wise old beginnings

I believe that the first sentence of a book, as the opening of a new relationship between story and reader, is an opportunity to show what is most important in the story.

I have been attracted to first sentences for many years now. I love best the ones which contain not only the beginning of the story but its heart and ending also. Today, I offer you a few of my favourites.




He was a child of the horned moon. - The Sorceress & The Cygnet, Patricia McKillip.

My father took one hundred and thirty two minutes to die. - On the Jellicoe Road, Melina Marchetta.

The people in this book might be going to have lived a long, long time from now in Northern California. - Always Coming Home, Ursula le Guin.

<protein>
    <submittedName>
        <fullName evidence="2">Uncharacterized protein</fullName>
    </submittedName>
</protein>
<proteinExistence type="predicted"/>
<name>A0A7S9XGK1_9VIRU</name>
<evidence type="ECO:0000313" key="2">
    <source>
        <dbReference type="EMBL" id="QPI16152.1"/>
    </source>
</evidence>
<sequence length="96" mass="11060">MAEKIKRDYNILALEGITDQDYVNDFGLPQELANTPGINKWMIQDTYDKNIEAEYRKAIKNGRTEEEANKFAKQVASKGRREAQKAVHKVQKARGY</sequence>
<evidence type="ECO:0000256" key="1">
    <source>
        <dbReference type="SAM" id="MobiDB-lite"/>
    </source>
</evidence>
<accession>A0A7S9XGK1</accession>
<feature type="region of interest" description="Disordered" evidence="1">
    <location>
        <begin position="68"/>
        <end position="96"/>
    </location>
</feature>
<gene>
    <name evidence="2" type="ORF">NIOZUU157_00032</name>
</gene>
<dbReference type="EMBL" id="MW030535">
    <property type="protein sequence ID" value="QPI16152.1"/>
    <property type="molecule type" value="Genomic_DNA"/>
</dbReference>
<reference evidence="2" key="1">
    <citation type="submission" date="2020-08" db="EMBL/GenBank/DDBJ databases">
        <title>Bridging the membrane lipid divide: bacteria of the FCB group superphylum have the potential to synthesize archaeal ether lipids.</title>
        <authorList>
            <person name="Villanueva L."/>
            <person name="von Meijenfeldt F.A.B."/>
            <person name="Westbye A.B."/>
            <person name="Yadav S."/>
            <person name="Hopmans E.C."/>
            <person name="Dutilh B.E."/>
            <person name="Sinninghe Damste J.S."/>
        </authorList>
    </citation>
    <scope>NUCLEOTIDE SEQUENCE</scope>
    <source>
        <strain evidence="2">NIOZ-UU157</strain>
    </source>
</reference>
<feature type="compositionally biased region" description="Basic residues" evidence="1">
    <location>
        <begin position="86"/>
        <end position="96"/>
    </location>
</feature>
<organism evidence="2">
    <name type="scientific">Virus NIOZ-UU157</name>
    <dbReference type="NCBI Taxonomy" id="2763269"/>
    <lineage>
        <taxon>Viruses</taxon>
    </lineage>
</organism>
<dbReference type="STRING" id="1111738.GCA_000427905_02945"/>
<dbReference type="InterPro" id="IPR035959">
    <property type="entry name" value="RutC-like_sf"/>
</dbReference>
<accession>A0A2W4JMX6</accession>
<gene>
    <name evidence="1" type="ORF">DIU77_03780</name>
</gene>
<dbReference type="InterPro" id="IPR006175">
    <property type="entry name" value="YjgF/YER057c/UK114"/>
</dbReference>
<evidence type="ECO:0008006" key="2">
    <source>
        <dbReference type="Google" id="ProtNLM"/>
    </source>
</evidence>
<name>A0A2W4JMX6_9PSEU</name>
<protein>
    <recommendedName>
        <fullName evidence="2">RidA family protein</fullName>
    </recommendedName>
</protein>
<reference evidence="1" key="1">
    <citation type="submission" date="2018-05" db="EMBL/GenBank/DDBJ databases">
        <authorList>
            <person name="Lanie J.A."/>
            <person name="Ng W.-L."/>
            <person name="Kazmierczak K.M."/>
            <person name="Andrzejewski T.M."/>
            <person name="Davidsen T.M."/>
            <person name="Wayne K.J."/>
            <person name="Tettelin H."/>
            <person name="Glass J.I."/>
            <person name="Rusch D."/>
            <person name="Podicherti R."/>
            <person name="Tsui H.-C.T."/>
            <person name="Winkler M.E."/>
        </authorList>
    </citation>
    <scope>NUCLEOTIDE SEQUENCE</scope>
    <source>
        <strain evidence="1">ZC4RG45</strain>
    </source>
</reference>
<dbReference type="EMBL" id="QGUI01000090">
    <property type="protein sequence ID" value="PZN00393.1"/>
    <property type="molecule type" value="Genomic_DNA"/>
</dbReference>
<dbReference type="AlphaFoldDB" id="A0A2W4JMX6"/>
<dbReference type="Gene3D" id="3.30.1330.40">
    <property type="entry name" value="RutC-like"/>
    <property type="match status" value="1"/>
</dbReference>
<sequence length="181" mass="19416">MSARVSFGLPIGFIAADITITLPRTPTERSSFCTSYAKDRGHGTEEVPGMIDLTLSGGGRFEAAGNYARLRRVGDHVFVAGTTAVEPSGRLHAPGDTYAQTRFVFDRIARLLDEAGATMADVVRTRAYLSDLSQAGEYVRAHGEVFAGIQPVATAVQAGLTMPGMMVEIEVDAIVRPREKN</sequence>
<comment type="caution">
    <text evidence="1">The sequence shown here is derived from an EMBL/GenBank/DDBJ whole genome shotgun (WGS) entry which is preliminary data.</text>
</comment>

The old south land lies across the world like an open hand, hollowed a little at the palm. - The Song of Wirrun, Patricia Wrightson. 

Barrabas came to us by sea, the child Clara wrote in her delicate calligraphy. - The House of the Spirits, Isabel Allende. 

Mabel had known there would be silence. - The Snow Child, Eowyn Ivey.

I am currently working on a story, slow and careful, waiting for it to resolve out of words into certainty. This is its first sentence - 

The night is singing, here in forgotten lands. 

3 comments:

  1. Yes, I do believe you are correct, sarah. First sentences do contain a certain alchemical echo that reverberates across space and time. Your first sentence in this new work of yours is no different. Simply alluring!

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  2. I'm so much in awe of all these beginning sentences. I'm not a wordy person myself but my imagination soars to read these words. How clever these writers are!
    Jess x

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  3. Oh Sarah!! Your sentence is miraculous. I need to read the rest immediately!

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